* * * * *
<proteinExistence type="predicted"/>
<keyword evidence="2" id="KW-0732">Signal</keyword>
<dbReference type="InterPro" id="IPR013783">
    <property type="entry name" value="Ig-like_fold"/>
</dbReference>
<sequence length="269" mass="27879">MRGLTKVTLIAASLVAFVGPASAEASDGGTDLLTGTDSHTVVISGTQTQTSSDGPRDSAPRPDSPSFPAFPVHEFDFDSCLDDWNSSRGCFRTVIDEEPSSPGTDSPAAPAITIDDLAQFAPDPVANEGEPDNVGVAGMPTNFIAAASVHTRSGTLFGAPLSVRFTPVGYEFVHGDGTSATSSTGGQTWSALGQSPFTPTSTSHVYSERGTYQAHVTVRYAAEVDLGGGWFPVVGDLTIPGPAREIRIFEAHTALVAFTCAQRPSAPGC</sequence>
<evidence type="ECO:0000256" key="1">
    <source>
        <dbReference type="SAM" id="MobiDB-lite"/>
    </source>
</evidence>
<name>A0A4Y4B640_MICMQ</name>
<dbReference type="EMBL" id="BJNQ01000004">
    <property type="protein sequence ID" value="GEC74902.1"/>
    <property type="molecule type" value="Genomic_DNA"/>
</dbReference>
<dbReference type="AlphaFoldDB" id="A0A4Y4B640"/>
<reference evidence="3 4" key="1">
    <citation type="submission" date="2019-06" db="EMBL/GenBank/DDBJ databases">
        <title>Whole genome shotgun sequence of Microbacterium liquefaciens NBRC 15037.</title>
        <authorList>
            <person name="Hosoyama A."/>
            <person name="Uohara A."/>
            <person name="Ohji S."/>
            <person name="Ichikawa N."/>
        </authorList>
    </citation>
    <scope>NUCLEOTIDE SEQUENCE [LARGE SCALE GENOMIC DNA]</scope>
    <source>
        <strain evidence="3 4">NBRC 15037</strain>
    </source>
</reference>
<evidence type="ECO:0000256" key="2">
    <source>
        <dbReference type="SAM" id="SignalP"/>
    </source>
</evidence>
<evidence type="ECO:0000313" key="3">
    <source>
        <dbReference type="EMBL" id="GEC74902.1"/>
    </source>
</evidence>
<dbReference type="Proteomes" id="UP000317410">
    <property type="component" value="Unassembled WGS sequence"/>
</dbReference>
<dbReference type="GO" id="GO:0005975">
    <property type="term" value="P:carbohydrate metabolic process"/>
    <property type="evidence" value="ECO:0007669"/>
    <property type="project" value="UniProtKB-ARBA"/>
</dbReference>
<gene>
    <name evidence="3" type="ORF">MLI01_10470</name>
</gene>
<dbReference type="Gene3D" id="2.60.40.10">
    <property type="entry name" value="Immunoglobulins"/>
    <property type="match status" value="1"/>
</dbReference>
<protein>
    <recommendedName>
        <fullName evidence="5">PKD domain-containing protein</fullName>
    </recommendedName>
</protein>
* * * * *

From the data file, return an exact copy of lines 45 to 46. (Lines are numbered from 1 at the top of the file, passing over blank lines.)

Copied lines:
</dbReference>
<dbReference type="GO" id="GO:0005975">